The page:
Moral high-handedness and authoring essays as Defender of Goodness doesn’t make for good lit analysis- just makes one feel good and apparently look good to some others. But it enlightens, explains and celebrates not one little bitty whit. Argue the points I make, but don’t set up MC (morally correct) strawmen about Owen’s service about which no one said anything derogatory or about "militant Yank cant" which comes out of left field and disavows the Greek love-mentoring man-boy poet experience of the luminous writers of his day. History, my dear, is not cant. Literature, xx, is best savored when not censored for political-moral reasons.
Last, I don't see how false or real outings of Lincoln or others figure into poetic devices that Owen uses to great effect. Why can't people stay to specific issues and instances of a piece of literature and honor the real life circumstances surrounding them? Re the loaded term "right to privacy" wrt to poets and authors: this poet wrote poems for public consumption, so why would it be incumbent upon us NOT to understand them in terms of an author's life, experience, outlook and literary devices used? Are we the high decorum police and censors of talented poets? Are we to deny them as we see fit?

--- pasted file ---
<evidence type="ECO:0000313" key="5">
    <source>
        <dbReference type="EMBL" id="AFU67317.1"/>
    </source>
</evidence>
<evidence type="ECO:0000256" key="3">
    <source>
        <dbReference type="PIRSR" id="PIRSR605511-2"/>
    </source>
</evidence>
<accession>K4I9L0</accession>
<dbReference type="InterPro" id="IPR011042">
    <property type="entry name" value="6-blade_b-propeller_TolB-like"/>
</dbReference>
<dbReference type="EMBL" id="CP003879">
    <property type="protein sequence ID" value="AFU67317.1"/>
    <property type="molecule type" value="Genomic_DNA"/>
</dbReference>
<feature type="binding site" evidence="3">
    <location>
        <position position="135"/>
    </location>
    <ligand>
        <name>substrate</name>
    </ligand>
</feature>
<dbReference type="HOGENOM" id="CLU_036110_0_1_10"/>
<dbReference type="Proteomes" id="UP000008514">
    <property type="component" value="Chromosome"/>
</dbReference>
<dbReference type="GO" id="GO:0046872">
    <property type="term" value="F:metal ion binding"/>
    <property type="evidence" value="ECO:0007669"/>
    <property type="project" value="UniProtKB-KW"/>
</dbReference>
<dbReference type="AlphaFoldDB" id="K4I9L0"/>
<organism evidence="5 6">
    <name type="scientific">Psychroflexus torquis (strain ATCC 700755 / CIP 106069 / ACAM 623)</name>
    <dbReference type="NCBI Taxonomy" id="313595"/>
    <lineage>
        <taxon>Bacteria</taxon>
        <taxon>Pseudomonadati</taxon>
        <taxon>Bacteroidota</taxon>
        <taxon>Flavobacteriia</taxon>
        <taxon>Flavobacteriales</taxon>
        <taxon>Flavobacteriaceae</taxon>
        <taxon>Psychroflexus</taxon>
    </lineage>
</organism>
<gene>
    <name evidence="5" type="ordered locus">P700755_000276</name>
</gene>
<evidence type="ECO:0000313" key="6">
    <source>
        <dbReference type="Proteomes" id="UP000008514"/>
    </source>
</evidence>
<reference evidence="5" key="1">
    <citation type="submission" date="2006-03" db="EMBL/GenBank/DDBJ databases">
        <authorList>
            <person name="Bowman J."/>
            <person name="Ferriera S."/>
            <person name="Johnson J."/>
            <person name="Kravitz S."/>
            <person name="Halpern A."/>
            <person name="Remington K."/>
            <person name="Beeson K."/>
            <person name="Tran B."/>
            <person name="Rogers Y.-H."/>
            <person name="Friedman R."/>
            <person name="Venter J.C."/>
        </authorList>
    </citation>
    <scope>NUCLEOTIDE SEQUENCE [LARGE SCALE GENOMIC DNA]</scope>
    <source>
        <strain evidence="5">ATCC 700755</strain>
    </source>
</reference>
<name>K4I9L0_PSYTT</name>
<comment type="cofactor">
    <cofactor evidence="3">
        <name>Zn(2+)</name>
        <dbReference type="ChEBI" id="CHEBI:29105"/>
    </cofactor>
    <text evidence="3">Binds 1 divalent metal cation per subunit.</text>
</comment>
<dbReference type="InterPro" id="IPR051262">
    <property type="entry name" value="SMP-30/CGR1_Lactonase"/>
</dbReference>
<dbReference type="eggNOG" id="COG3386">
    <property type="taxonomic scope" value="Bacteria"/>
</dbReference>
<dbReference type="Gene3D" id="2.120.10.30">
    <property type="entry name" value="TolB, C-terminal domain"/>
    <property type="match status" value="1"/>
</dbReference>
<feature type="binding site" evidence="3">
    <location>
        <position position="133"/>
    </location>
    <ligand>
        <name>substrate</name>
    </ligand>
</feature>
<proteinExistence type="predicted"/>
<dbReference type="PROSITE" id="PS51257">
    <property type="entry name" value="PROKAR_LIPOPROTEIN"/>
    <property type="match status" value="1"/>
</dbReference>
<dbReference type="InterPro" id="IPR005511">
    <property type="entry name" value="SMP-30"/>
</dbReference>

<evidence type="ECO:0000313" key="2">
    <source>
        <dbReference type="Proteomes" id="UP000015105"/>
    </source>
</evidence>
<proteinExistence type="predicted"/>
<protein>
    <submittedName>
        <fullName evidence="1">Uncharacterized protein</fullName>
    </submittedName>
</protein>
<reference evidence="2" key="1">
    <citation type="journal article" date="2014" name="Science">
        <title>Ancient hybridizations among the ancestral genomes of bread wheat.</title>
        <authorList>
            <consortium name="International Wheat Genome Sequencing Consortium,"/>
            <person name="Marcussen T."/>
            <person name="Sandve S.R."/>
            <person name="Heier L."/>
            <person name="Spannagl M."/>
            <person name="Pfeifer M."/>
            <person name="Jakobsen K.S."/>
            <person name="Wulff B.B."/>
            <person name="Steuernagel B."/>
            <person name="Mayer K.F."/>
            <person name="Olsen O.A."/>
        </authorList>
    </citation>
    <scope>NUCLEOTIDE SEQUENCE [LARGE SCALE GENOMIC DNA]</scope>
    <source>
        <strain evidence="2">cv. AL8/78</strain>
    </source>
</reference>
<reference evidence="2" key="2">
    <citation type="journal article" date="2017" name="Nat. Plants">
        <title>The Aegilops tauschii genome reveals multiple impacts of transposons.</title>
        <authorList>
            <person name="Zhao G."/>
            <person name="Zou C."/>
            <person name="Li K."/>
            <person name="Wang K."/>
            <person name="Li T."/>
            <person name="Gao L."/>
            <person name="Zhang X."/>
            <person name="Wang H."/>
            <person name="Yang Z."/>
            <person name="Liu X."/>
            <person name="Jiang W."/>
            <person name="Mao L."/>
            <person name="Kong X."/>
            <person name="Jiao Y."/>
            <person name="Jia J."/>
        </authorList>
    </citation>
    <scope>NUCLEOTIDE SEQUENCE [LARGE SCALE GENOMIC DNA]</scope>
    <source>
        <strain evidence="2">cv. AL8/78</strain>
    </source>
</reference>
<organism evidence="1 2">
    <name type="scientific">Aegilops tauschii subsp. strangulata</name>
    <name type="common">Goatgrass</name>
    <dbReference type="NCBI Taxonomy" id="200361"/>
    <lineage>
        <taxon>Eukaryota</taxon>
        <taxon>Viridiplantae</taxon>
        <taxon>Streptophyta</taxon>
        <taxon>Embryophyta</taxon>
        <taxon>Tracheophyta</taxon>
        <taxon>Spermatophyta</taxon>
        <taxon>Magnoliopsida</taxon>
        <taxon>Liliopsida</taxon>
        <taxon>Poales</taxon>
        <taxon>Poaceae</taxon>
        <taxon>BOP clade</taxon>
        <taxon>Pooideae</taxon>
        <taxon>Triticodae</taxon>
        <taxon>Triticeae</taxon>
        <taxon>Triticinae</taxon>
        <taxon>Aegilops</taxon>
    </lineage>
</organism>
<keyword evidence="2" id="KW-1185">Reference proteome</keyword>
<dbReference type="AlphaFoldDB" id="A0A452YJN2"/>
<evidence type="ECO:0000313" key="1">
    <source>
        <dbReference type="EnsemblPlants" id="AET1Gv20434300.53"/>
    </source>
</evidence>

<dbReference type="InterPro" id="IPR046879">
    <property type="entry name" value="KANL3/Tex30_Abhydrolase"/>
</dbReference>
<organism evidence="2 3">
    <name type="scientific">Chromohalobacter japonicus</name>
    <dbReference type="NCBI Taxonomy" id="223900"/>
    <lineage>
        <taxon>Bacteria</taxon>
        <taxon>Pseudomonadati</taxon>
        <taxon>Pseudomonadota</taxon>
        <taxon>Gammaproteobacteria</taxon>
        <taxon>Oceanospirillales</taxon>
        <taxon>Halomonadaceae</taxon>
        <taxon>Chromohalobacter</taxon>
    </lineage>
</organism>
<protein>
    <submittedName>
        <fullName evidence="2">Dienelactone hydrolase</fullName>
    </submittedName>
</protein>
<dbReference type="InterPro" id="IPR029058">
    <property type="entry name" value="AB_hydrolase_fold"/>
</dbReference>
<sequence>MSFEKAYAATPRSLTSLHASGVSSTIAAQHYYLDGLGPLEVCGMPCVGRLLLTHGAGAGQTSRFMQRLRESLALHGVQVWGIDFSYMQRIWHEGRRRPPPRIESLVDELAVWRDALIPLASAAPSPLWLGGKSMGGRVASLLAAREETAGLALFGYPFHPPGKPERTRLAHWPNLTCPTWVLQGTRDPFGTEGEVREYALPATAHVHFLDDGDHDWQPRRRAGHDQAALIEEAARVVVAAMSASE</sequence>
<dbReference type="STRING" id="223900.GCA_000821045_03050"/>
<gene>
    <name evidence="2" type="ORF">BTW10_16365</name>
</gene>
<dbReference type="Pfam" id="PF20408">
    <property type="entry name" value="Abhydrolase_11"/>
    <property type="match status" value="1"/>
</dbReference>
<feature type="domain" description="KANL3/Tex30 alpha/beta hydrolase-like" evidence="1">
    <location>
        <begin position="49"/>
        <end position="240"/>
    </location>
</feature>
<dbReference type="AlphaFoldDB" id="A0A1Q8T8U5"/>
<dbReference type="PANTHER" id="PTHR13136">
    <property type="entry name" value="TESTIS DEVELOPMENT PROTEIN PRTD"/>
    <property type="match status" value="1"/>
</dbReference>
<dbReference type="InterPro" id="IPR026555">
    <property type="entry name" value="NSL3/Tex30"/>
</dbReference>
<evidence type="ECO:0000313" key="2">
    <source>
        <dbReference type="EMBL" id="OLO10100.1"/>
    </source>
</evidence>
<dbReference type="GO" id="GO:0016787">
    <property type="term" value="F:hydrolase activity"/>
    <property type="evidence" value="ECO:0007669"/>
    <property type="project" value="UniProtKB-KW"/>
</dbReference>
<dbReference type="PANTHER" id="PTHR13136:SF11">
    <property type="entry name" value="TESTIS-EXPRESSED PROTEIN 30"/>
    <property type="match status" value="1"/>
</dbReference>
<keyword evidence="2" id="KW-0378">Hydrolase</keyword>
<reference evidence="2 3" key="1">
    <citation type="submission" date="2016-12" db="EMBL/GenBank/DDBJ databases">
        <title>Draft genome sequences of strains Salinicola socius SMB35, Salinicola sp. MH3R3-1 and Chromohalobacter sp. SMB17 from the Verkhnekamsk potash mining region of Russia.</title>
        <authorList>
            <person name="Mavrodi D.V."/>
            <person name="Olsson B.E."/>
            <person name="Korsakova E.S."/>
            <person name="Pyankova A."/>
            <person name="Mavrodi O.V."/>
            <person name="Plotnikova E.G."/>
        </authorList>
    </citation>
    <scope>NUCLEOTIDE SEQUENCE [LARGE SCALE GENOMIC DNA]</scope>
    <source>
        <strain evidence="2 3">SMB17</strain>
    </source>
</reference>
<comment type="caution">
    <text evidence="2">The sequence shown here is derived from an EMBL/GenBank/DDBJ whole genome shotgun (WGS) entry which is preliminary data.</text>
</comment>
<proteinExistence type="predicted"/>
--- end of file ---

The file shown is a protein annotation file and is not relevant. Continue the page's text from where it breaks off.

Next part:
Last, and I hope this is somewhere in the Bible, suburban matrons don't have to quash the real to deal... or at least I hope to God not!
Please get well, btw :) Meanwhile, I have abused my one "last comment" here
"Greek love mentoring man-boy poet experience of the luminous writers of his day?" Afraid such things interest me not in the slightest. Too much room for exploitation.